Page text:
As we walked along I reflected on a circumstance which all that I had lately heard about Strickland forced on my attention. Here, on this remote island, he seemed to have aroused none of the detestation with which he was regarded at home, but compassion rather; and his vagaries were accepted with tolerance. To these people, native and European, he was a queer fish, but they were used to queer fish, and they took him for granted; the world was full of odd persons, who did odd things; and perhaps they knew that a man is not what he wants to be, but what he must be. In England and France he was the square peg in the round hole, but here the holes were any sort of shape, and no sort of peg was quite amiss. I do not think he was any gentler here, less selfish or less brutal, but the circumstances were more favourable. If he had spent his life amid these surroundings he might have passed for no worse a man than another. He received here what he neither expected nor wanted among his own people—sympathy.
I tried to tell Captain Brunot something of the astonishment with which this filled me, and for a little while he did not answer.
“It is not strange that I, at all events, should have had sympathy for him,” he said at last, “for, though perhaps neither of us knew it, we were both aiming at the same thing.”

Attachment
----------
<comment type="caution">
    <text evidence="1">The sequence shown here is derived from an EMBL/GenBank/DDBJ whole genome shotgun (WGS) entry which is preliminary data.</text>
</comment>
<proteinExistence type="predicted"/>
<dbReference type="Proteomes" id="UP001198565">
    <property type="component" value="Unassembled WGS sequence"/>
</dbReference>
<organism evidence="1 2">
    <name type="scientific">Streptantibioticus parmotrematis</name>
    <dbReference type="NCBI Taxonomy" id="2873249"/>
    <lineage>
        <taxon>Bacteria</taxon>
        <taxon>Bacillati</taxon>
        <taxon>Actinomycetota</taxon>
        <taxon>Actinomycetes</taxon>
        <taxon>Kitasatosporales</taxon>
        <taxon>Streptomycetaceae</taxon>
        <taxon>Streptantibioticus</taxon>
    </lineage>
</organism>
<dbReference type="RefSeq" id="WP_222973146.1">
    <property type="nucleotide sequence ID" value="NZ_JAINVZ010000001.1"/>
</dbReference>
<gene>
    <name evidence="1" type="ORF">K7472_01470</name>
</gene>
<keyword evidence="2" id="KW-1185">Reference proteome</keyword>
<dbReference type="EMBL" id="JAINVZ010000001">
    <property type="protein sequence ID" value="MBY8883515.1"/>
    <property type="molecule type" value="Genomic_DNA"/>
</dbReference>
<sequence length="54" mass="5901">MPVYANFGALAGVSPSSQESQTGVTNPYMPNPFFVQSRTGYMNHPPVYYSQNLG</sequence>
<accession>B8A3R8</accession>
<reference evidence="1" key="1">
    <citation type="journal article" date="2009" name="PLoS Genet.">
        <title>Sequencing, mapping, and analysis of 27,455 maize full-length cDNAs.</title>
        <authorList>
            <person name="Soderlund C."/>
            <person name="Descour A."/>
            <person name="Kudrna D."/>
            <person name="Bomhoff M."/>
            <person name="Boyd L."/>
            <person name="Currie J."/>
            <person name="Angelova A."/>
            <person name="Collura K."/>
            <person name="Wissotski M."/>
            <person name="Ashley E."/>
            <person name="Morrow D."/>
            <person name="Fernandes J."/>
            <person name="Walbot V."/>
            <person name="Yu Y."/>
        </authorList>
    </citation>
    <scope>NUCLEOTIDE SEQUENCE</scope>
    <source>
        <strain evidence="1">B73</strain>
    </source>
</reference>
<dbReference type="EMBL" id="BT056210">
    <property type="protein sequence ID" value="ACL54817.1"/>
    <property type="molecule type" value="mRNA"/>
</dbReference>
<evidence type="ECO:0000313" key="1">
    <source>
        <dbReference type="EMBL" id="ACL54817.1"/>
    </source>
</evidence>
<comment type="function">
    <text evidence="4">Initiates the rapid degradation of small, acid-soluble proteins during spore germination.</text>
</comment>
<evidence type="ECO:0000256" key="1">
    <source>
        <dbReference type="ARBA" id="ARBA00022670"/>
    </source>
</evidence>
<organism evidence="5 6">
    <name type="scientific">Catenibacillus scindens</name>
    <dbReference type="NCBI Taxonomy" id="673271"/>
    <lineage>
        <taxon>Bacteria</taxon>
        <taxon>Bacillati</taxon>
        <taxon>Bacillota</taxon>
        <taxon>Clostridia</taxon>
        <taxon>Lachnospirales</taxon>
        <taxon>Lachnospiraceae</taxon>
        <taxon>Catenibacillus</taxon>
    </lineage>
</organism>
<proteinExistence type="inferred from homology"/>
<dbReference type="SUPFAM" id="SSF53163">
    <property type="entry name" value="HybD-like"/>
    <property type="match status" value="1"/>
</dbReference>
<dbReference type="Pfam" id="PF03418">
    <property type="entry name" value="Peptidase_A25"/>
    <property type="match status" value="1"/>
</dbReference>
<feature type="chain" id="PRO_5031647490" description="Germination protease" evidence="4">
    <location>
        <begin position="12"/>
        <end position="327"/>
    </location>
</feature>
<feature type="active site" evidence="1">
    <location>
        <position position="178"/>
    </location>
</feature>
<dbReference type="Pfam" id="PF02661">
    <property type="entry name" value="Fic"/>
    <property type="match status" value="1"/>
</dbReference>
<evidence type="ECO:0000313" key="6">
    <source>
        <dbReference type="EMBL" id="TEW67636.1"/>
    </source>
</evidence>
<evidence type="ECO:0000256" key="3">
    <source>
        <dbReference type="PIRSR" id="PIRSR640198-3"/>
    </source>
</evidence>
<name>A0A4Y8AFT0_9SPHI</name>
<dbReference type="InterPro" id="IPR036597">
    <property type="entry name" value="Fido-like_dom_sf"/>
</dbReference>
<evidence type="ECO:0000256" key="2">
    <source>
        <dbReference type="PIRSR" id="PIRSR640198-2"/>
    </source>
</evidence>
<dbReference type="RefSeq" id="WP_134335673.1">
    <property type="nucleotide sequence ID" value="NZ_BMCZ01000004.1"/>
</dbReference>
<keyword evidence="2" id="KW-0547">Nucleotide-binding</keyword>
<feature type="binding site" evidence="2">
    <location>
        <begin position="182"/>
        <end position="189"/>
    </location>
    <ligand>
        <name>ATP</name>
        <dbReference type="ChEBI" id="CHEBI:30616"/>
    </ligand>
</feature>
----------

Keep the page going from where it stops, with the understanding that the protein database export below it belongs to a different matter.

“What on earth can it be that two people so dissimilar as you and Strickland could aim at?” I asked, smiling.
“A large order,” I murmured.
“Do you know how men can be so obsessed by love that they are deaf and blind to everything else in the world? They are as little their own masters as the slaves chained to the benches of a galley. The passion that held Strickland in bondage was no less tyrannical than love.”
“How strange that you should say that!” I answered. “For long ago I had the idea that he was possessed of a devil.”
“And the passion that held Strickland was a passion to create beauty. It gave him no peace. It urged him hither and thither. He was eternally a pilgrim, haunted by a divine nostalgia, and the demon within him was ruthless. There are men whose desire for truth is so great that to attain it they will shatter the very foundation of their world. Of such was Strickland, only beauty with him took the place of truth. I could only feel for him a profound compassion.”
“That is strange also. A man whom he had deeply wronged told me that he felt a great pity for him.” I was silent for a moment. “I wonder if there you have found the explanation of a character which has always seemed to me inexplicable. How did you hit on it?”
He turned to me with a smile.
“Did I not tell you that I, too, in my way was an artist? I realised in myself the same desire as animated him. But whereas his medium was paint, mine has been life.”
Then Captain Brunot told me a story which I must repeat, since, if only by way of contrast, it adds something to my impression of Strickland. It has also to my mind a beauty of its own.